The Man from Laramie (1955)

When it’s on: Sunday, 29 July (1.15 pm)
Channel: BBC2
IMDb Link

The more I watch James Stewart’s post-war output, most pertinently the work he did in the 1950s, the less doubt I’m in that this was a really fascinating and fertile period for him. A couple of well known Hitchcock films aside, his collaboration with Anthony Mann in a series of eight productions between 1950 and 1955 produced some amazing results. Of these, we can probably discount The Glenn Miller Story, a charming yarn that chimed more with the easy going Stewart from before World War II. The Westerns are the real draw. Stewart was stretched, with each entry going to greater lengths to subvert the wholesome image built up for him in previous decades. By The Man from Laramie, his last Mann Western, Stewart could enter as a blank page, a character with a shaded past, and it was never clear whether he would turn out to be good or bad.

As for Mann, the genre allowed him to take his noir sensibilities to the Old West. Whereas some directors created Westerns on grand canvases, all sprawling tales and noble deeds, Mann brought a tight storytelling mood to the table. The Man from Laramie is about complicated people struggling with moral dilemmas, often omitting right and wrong from their thinking. It’s set in New Mexico, a harsh and rocky landscape that seems to reflect the bleak outlooks of the characters. Neither does Mann show his narrative hand too early. We know Stewart’s character, Will Lockhart, is in Coronado for a reason, but it isn’t clear for a long time what that reason is, neither do we appreciate why he doesn’t heed the advice of almost every other character and high-tail it out of there.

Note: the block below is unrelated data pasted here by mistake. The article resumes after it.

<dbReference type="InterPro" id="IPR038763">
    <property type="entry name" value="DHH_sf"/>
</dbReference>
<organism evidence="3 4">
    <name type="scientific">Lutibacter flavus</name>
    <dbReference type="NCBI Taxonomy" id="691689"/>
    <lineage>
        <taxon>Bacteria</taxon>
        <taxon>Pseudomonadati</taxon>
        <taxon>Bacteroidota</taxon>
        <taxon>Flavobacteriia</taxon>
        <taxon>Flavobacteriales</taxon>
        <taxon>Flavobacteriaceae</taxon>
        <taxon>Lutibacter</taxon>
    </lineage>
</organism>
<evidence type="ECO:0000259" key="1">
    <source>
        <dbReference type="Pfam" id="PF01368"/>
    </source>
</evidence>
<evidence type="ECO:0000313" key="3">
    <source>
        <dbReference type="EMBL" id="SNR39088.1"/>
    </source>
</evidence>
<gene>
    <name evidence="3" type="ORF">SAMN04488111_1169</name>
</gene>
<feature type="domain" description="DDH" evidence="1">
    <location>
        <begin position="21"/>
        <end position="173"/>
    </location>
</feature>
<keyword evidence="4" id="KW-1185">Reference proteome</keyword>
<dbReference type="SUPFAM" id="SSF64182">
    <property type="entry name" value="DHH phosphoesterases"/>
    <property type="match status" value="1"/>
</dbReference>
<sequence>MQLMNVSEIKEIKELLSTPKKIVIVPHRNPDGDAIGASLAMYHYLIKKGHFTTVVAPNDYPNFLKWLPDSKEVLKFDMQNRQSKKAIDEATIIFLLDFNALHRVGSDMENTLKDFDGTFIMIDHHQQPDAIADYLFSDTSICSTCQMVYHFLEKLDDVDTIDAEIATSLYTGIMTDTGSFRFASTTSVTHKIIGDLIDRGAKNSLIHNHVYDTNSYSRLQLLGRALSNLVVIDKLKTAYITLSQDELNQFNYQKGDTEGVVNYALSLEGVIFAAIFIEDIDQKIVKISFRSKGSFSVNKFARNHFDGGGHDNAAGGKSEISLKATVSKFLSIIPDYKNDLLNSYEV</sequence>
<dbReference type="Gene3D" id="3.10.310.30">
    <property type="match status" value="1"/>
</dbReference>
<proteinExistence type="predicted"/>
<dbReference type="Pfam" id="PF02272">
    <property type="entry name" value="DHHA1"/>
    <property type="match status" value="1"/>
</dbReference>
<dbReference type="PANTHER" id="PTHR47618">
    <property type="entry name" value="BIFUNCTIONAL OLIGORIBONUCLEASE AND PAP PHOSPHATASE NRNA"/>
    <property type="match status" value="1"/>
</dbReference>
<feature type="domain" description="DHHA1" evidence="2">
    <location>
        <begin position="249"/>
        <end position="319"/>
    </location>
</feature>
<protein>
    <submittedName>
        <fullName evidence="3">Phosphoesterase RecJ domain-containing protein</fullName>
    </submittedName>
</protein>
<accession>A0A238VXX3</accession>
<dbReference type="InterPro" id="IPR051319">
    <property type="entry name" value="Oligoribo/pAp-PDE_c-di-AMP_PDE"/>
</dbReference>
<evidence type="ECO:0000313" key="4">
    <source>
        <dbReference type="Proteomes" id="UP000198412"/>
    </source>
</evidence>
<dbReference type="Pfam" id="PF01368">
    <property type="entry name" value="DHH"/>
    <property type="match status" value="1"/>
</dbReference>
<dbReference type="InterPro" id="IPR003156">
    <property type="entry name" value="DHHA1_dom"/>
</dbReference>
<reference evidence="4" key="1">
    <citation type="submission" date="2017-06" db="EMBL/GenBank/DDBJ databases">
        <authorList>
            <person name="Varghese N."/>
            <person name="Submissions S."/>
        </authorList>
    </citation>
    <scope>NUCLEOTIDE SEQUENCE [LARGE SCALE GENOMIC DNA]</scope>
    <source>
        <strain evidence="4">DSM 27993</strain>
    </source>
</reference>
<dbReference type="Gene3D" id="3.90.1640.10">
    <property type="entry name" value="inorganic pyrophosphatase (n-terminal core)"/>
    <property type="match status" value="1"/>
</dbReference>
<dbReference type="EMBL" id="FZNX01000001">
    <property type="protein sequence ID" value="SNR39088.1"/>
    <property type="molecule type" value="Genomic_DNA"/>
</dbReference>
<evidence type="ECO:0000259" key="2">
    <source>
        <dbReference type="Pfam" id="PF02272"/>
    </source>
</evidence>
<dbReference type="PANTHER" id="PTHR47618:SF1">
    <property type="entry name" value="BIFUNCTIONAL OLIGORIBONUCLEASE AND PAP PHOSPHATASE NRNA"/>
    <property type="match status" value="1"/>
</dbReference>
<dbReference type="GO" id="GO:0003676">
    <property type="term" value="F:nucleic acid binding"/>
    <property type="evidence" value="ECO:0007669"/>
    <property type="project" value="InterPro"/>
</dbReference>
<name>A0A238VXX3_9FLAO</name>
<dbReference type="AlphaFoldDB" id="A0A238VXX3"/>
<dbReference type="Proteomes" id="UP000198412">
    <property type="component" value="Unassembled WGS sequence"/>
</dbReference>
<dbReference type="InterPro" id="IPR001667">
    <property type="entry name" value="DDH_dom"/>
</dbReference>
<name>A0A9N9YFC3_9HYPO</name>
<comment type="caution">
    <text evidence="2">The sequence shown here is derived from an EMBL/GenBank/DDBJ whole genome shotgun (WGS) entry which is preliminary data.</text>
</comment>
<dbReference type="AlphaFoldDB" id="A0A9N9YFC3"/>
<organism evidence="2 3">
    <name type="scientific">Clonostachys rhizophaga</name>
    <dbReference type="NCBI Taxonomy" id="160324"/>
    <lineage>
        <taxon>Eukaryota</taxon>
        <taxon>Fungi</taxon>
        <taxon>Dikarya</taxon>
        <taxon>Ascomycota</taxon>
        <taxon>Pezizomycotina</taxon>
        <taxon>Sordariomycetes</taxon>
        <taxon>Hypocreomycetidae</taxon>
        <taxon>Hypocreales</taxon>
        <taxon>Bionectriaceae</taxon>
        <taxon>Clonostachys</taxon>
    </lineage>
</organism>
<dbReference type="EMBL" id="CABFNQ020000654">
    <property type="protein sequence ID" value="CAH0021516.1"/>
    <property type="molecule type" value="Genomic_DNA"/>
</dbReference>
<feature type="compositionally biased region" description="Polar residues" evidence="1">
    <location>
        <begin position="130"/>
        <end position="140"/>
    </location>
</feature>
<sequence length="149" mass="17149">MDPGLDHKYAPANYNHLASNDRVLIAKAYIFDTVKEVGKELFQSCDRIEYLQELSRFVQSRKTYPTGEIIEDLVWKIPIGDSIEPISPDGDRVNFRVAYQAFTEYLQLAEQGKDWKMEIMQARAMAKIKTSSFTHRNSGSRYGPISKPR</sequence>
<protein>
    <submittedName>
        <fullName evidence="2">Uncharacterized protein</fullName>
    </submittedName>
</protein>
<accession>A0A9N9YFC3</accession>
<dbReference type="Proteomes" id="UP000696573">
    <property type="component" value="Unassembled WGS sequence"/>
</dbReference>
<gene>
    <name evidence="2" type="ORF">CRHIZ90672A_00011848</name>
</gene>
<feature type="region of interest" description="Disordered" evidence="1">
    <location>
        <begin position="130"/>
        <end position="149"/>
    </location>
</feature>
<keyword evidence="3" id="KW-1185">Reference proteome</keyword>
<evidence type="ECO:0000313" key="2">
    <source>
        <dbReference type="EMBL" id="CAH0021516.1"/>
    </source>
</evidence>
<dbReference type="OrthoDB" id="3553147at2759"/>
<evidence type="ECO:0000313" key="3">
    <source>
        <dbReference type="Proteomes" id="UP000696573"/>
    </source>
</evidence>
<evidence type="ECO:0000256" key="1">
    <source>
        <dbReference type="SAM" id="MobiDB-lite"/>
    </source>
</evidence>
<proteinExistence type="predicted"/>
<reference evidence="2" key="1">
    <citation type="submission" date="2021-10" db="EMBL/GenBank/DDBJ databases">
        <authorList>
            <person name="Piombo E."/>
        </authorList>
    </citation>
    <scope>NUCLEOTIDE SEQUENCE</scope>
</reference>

Lockhart is the man from Laramie. He’s carrying supplies through Apache territory to Coronado and, on his way, comes across the decimated remains of a cavalry troop. The music and Lockhart’s desolate expression are the only clues that this means more to him than an anonymous group of dead horsemen, presumably a not uncommon sight at the time. Entering the town, he quickly falls foul of Dave Waggoman (Alex Nicol) when he’s caught taking salt from the Waggoman lands. It’s an innocent mistake, but nobody’s prepared for Dave’s violent punishment, killing Lockhart’s mules, torching his wagons and for good measure lassoing and dragging him through a fire.